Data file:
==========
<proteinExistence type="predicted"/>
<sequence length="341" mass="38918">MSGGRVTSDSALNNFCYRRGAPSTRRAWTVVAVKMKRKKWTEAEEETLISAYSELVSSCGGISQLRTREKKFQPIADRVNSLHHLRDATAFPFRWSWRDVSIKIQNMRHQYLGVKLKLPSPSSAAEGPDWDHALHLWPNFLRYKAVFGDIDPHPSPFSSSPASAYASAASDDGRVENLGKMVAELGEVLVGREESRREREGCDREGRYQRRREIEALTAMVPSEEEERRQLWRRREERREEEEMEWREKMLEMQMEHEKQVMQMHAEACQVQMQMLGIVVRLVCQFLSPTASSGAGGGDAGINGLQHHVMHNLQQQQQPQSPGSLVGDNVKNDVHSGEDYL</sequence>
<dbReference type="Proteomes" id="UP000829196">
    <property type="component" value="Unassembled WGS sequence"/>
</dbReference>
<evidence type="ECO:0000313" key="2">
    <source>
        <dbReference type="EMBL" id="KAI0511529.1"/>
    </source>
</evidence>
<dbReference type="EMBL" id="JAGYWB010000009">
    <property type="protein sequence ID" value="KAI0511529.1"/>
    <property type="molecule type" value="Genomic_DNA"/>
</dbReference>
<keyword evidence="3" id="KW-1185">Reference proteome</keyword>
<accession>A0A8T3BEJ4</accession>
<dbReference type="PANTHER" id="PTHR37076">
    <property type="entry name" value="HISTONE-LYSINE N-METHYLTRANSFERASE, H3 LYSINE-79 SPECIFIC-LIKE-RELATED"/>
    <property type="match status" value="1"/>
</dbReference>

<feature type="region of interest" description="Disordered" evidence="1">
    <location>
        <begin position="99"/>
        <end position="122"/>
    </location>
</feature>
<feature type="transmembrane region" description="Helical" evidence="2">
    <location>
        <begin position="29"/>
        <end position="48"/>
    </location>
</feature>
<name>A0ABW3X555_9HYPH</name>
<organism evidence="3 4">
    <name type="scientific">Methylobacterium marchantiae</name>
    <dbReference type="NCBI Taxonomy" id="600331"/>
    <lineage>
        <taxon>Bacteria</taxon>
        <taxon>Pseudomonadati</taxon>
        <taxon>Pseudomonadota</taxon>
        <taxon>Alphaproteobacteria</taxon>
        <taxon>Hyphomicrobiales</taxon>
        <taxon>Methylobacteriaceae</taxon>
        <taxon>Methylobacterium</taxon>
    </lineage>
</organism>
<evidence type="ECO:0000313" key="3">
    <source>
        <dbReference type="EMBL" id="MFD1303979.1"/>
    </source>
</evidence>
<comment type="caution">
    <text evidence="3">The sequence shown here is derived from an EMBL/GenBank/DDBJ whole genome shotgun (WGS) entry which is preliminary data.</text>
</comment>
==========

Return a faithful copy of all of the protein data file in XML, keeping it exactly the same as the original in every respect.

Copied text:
<proteinExistence type="predicted"/>
<sequence length="341" mass="38918">MSGGRVTSDSALNNFCYRRGAPSTRRAWTVVAVKMKRKKWTEAEEETLISAYSELVSSCGGISQLRTREKKFQPIADRVNSLHHLRDATAFPFRWSWRDVSIKIQNMRHQYLGVKLKLPSPSSAAEGPDWDHALHLWPNFLRYKAVFGDIDPHPSPFSSSPASAYASAASDDGRVENLGKMVAELGEVLVGREESRREREGCDREGRYQRRREIEALTAMVPSEEEERRQLWRRREERREEEEMEWREKMLEMQMEHEKQVMQMHAEACQVQMQMLGIVVRLVCQFLSPTASSGAGGGDAGINGLQHHVMHNLQQQQQPQSPGSLVGDNVKNDVHSGEDYL</sequence>
<dbReference type="Proteomes" id="UP000829196">
    <property type="component" value="Unassembled WGS sequence"/>
</dbReference>
<evidence type="ECO:0000313" key="2">
    <source>
        <dbReference type="EMBL" id="KAI0511529.1"/>
    </source>
</evidence>
<dbReference type="EMBL" id="JAGYWB010000009">
    <property type="protein sequence ID" value="KAI0511529.1"/>
    <property type="molecule type" value="Genomic_DNA"/>
</dbReference>
<keyword evidence="3" id="KW-1185">Reference proteome</keyword>
<accession>A0A8T3BEJ4</accession>
<dbReference type="PANTHER" id="PTHR37076">
    <property type="entry name" value="HISTONE-LYSINE N-METHYLTRANSFERASE, H3 LYSINE-79 SPECIFIC-LIKE-RELATED"/>
    <property type="match status" value="1"/>
</dbReference>

<feature type="region of interest" description="Disordered" evidence="1">
    <location>
        <begin position="99"/>
        <end position="122"/>
    </location>
</feature>
<feature type="transmembrane region" description="Helical" evidence="2">
    <location>
        <begin position="29"/>
        <end position="48"/>
    </location>
</feature>
<name>A0ABW3X555_9HYPH</name>
<organism evidence="3 4">
    <name type="scientific">Methylobacterium marchantiae</name>
    <dbReference type="NCBI Taxonomy" id="600331"/>
    <lineage>
        <taxon>Bacteria</taxon>
        <taxon>Pseudomonadati</taxon>
        <taxon>Pseudomonadota</taxon>
        <taxon>Alphaproteobacteria</taxon>
        <taxon>Hyphomicrobiales</taxon>
        <taxon>Methylobacteriaceae</taxon>
        <taxon>Methylobacterium</taxon>
    </lineage>
</organism>
<evidence type="ECO:0000313" key="3">
    <source>
        <dbReference type="EMBL" id="MFD1303979.1"/>
    </source>
</evidence>
<comment type="caution">
    <text evidence="3">The sequence shown here is derived from an EMBL/GenBank/DDBJ whole genome shotgun (WGS) entry which is preliminary data.</text>
</comment>